How to make Kombucha at home

This is much simpler than you may think.

 

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Cocktails anyone?

Here is what you will need ~

Filtered water ( too much chlorine in the water can spoil the yeast)

Gallon container or quart jars (glass)

Large pot

Rubber bands

muslin squares ( I make mine from dishtowels that I purchase at Ikea)

Black Organic tea bags

Organic raw cane sugar ( non gmo)

Ginger tea bags ( optional)

Scoby ( symbiotic  culture of bacteria and yeast) ( optional but helpful for faster brewing.

If you have a friend who makes Kombucha, ask for a piece of their “scoby” or “mother”.)

 

One cup of live Kombucha with the mother. You can find it at the health food store or your local grocer. This will help create your new scoby if you have one or not.

 

Instructions:

 

Boil one to two gallons of filtered water.

 

Add 8 Organic tea bags and let steep until a rich brown color.

 

Add 1-2 cups of sugar and stir until dissolved. ( 2 is better)

 

Let cool to room temperature.

 

Remove tea bags

 

Add one cup of kombucha ( this can be your starter if you don’t have a scoby.  Brewing time may take longer.)

Add your scoby.

 

Pour into large jar or crock.

 

Cover top with muslin and secure with rubber band.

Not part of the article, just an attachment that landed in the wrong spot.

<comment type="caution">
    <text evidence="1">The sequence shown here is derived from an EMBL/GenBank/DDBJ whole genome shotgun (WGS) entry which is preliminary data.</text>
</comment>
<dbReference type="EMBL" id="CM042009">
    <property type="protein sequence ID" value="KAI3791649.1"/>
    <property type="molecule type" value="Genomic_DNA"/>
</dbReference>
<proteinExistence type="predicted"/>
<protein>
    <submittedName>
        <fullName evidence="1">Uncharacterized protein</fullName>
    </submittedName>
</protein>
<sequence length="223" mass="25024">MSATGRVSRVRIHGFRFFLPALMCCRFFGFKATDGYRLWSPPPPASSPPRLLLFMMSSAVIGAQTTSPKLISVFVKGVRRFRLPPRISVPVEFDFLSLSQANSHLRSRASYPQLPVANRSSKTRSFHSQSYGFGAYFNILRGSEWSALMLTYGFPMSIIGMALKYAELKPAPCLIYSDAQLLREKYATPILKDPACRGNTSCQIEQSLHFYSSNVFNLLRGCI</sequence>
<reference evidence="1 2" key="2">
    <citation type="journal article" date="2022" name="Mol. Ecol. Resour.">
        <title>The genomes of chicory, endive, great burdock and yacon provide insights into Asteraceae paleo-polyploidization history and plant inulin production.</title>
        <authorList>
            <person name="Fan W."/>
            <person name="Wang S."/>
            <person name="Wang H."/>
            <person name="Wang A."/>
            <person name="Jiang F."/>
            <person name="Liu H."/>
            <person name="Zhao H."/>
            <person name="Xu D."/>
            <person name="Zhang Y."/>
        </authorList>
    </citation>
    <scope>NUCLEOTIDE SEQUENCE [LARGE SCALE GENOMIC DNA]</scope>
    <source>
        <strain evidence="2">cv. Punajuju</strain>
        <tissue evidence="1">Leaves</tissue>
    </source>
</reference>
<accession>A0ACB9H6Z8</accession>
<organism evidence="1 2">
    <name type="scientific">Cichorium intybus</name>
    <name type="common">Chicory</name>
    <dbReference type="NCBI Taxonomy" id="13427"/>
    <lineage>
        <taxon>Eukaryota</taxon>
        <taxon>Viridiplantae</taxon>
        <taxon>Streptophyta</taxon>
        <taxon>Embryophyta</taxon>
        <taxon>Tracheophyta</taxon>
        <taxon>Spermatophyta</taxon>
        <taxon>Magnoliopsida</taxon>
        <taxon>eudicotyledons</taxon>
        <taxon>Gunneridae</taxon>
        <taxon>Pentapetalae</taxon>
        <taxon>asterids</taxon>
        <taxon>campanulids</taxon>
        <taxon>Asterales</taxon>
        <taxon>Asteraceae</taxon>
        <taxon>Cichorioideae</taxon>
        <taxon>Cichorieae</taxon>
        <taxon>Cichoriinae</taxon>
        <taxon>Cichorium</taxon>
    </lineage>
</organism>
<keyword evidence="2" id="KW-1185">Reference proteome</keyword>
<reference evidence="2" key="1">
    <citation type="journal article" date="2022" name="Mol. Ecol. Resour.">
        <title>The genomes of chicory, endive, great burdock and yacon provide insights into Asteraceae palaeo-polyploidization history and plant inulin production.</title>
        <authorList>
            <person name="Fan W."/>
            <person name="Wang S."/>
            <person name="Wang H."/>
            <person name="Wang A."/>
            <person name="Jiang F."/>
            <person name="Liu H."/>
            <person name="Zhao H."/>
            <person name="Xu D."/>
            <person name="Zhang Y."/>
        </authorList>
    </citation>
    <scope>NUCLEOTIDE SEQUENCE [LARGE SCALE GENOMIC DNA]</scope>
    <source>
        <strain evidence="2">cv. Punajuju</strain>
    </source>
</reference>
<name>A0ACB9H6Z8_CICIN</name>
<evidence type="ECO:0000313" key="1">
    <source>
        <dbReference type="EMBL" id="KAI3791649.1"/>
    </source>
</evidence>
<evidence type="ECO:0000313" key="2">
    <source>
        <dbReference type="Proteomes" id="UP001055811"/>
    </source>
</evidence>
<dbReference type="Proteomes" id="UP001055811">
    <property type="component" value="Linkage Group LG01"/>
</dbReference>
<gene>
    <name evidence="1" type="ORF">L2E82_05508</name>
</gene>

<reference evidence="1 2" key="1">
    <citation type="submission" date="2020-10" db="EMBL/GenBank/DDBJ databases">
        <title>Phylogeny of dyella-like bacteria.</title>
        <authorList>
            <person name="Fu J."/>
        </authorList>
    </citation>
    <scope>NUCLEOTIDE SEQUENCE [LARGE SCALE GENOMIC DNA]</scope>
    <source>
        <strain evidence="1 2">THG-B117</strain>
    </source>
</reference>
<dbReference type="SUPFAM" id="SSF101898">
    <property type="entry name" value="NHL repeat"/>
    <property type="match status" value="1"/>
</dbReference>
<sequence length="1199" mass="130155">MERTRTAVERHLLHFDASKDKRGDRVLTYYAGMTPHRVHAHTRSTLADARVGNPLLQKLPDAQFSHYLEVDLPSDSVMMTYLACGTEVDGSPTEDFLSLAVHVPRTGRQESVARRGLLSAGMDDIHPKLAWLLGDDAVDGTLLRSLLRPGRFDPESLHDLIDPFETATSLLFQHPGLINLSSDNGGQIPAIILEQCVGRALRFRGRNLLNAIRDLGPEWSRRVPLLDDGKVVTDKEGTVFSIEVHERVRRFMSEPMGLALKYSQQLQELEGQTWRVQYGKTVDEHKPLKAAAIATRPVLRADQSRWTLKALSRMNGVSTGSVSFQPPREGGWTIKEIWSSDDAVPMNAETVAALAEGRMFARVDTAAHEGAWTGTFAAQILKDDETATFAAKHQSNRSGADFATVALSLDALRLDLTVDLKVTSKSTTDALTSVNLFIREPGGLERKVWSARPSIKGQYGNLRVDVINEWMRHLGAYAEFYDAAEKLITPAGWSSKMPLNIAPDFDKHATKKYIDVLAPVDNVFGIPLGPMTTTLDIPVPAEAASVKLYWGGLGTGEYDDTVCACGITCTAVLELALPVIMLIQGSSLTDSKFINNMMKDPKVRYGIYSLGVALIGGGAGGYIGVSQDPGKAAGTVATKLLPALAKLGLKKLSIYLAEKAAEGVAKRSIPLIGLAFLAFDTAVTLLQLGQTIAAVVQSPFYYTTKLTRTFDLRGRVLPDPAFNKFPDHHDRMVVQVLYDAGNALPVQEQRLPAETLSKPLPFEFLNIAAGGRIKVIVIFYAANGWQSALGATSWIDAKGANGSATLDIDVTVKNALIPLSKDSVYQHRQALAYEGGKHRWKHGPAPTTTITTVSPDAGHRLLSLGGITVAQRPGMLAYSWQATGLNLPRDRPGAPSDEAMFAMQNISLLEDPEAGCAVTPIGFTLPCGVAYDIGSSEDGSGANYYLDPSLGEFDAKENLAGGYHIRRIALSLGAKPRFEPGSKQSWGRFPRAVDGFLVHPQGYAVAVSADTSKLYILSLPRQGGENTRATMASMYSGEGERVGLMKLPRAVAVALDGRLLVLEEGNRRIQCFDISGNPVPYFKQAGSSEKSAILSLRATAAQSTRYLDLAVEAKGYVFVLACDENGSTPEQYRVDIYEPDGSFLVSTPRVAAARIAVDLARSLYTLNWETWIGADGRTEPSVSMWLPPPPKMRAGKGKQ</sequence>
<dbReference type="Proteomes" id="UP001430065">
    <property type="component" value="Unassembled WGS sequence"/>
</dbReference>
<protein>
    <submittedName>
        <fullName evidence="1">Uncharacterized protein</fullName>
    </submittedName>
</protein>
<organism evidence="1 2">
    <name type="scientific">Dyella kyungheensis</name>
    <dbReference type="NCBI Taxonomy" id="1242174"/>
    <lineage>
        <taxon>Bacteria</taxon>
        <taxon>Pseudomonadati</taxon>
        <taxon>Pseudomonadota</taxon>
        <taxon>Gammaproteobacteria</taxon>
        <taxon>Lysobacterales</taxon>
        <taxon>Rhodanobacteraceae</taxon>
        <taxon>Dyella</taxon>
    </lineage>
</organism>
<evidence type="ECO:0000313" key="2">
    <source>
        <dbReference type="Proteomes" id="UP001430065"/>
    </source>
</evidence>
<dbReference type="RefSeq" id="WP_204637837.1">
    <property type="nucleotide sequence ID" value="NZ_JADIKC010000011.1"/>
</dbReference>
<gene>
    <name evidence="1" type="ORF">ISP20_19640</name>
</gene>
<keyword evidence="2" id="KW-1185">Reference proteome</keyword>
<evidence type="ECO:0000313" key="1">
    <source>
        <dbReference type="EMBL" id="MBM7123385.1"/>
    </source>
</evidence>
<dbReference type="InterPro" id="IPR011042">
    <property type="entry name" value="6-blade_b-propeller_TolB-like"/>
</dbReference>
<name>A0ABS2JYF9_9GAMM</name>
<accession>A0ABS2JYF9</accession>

Let sit in a place where it will not be disturbed for a week or more.

 

After one week, taste for doneness.

 

It should be bubbly, and have a tart but sweet taste.

 

When it achieves desired taste, decant into smaller bottles with lids and refrigerate.

Healthful benefits:

Cleans the liver

Creates beneficial bacteria in the gut.

helps reduce alcohol cravings

Aids in weight loss.

Good to use for a detox.

Has more beneficial bacteria than store bought.

Improves bowel health

Helpful tips:

Since I keep Kombucha on hand as a daily tonic I use a water crock with a spigot for easy decanting into bottles.

 

It helps to save glass drink bottles with reuseable lids for easy decanting.  I save store-bought kombucha bottles with the wide mouth.

 

Let scoby grow and thicken for more effective brewing.  ( I rinse my scoby and rinse out the crock between brewing sessions).

 

The yeast culture feeds on the sugar, so it’s okay for diabetics. ( consult your doctor) Once it is finished brewing ( about one week), there should be very little sugar content.

The yeast culture ( scoby) will form a new seal each time you make a new batch.  Don’t worry if the one that you put in initially floats to the bottom.  It is there to support the new scoby that will form and may eventually float to the top.

The scoby is not pretty, but you should think of it as your friend.  It is setting up the beneficial bacteria for your gut that will work to heal you from the inside out.

Oily, flavored teas will interfere with the fermenting process.

Many people have been able to stop a soda addiction by replacing their soda with home-brewed kombucha.

If the kombucha turns into a vinegar ( this will happen is it sits longer than one week) you can use it on your salad!

Please leave a comment with any questions.  I would love to get your feedback.

 

Happy Brewing!

All of the opinions expressed in this article are my own and do not attempt to advise or treat any illness.  Please consult your doctor.  Mahalo!